2) Small minimum investments

You can own a stake in large companies and properties for a relatively small amount of money. As investment trusts are collective investment funds, they pool cash from many investors to buy a diverse portfolio of assets.

3) Purchasing power

An investment trust pays a fraction of the dealing costs that a private investor would pay because it has the purchasing power to negotiate lower fees.

4) Risk management

Investment trusts enable you to spread your money between different companies, geographical regions, and industries. This diversification can help to protect the value of your investment when market conditions are more volatile.

5) Easy to track

Investment trusts are transparent. You can see where your money is invested through regular updates from fund managers and track performance daily on the stock market.

6) Investor protection

Despite their name, investment trusts aren’t trusts – they are limited liability companies with ordinary shares listed on the London Stock Exchange. They are required to produce regular financial reports and must act according to strict regulations.

7) Invest in the best

Investment trusts are closed-ended, which means that they do not need to sell assets to pay investors who wish to exit the fund. This structure means the fund managers can maintain a long-term investment strategy without any disruption.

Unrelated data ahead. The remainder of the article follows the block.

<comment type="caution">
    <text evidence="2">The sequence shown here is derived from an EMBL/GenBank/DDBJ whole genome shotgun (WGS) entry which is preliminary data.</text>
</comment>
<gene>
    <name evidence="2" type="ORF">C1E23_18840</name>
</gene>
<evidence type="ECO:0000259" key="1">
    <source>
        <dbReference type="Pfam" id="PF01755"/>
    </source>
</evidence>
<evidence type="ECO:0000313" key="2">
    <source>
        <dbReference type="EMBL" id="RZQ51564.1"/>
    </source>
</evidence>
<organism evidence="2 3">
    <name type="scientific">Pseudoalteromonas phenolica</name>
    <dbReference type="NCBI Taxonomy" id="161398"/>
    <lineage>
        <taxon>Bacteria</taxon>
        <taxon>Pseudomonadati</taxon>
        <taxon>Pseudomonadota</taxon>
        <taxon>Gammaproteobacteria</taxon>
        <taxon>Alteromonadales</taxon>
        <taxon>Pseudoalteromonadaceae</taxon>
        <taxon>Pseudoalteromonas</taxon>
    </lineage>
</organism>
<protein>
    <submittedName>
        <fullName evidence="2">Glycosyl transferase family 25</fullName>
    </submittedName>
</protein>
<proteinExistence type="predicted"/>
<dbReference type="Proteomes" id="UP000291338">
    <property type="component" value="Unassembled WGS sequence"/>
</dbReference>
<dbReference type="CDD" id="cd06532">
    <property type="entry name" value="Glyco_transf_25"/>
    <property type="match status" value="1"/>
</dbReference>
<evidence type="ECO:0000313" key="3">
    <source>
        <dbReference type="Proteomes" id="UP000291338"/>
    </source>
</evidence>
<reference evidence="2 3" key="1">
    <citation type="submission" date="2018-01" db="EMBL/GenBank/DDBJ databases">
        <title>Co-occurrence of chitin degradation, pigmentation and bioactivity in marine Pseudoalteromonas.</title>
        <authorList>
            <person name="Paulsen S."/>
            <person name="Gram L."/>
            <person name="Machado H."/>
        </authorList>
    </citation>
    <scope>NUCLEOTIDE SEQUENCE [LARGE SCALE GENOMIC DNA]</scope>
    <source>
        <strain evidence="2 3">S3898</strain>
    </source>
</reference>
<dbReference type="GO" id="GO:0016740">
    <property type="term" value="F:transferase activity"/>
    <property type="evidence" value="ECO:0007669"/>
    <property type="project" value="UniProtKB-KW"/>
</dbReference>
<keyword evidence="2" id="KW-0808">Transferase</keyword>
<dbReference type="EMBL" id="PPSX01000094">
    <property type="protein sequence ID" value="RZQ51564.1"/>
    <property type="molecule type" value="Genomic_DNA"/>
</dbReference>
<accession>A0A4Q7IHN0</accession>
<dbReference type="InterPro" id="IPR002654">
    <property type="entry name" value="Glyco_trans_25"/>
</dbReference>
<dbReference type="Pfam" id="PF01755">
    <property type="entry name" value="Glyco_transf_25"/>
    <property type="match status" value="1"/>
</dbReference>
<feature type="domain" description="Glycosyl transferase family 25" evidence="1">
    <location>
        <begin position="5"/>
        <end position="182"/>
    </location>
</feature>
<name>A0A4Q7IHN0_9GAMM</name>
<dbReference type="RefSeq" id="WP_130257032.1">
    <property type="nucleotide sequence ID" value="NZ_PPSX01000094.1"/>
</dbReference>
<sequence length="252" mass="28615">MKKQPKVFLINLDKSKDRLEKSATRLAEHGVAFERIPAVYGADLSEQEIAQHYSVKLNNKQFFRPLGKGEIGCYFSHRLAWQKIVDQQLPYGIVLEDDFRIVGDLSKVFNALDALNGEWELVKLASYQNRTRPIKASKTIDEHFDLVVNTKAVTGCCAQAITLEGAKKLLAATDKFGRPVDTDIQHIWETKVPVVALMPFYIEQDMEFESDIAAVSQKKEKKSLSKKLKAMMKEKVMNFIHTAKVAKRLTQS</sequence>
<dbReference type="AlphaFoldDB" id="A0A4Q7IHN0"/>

8) Easy to buy and sell

Investment trusts trade on the stock exchange, so they are liquid like other publicly traded shares. As a result, investors can buy and sell their shares whenever they want.

9) Gearing advantage

Unlike collective investments, such as unit trusts, investment trusts can borrow money. This means the fund manager has easier access to capital to invest in high-conviction investment ideas.

10) Smoothing dividends

In contrast to open-ended funds, investment trusts can keep up to 15% of their dividend income in reserve each year rather than paying it all out immediately. They can then use this reserve to supplement income payments in future years.

Related insights

What are the risks?

Past performance is not a guide to future performance and may not be repeated.  The value of investments, and the income from them, can go down as well as up and investors might not get back the amount originally invested.

Some trusts invest solely in the companies of, or in property located in, one country or region. This can carry more risk than investments spread over a number of countries or regions.

Investors in the emerging markets and the Far East should be aware that this involves a high degree of risk and should be seen as long term in nature.

Exchange rates may cause the value of investments denominated in currencies other than sterling, and the income from them, to rise or fall.

The trusts may borrow money to invest in further investments, this is known as gearing. Gearing will increase returns if the value of the investments purchased increase in value by more than the cost of borrowing, or reduce returns if they fail to do so.